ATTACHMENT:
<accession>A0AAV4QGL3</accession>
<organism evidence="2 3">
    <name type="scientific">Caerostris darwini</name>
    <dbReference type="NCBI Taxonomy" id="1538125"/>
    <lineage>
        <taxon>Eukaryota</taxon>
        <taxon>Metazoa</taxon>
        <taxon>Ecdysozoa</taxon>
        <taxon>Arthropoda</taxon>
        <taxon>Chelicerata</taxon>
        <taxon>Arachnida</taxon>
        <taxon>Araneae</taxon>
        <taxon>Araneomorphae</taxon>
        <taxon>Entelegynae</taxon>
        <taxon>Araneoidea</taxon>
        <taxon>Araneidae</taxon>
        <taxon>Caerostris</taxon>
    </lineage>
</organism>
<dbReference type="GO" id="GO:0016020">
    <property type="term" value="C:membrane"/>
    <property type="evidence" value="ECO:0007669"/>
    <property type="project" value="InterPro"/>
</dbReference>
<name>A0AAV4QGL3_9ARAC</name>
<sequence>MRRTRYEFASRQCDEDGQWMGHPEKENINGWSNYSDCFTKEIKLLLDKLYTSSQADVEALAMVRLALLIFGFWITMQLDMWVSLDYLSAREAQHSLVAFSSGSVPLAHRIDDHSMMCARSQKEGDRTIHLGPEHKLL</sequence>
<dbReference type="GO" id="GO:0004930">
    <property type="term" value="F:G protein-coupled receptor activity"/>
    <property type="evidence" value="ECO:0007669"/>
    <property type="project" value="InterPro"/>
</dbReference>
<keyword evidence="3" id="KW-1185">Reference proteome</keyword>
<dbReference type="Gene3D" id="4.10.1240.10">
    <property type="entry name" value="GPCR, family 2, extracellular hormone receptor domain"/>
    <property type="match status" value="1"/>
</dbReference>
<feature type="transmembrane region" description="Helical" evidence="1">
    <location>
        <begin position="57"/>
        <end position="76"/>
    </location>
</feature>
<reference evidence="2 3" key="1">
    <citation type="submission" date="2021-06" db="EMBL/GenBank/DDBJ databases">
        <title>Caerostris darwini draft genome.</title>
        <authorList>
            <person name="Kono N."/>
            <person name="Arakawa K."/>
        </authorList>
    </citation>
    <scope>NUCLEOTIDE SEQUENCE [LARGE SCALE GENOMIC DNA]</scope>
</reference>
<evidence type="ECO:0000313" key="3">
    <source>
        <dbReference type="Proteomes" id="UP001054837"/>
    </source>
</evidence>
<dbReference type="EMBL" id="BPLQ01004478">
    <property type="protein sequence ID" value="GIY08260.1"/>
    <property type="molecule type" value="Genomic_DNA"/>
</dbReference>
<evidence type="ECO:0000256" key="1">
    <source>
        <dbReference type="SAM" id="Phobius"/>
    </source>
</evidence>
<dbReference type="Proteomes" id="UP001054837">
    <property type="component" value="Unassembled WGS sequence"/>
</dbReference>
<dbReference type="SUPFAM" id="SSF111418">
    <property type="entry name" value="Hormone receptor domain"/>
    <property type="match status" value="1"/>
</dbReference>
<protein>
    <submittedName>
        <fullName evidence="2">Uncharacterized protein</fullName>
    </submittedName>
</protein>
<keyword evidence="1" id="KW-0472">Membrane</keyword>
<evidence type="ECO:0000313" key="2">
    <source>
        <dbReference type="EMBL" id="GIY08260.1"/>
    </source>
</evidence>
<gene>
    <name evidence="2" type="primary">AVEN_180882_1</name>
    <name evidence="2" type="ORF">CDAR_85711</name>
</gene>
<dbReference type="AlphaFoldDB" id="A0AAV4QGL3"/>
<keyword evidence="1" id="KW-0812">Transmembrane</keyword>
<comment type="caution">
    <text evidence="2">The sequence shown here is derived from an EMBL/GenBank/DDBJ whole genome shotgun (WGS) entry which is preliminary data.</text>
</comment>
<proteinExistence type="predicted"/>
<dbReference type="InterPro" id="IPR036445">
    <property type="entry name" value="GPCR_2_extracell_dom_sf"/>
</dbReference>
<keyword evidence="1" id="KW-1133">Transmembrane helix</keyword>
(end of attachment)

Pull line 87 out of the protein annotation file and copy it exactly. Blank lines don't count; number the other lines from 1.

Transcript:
    <name evidence="2" type="ORF">CDAR_85711</name>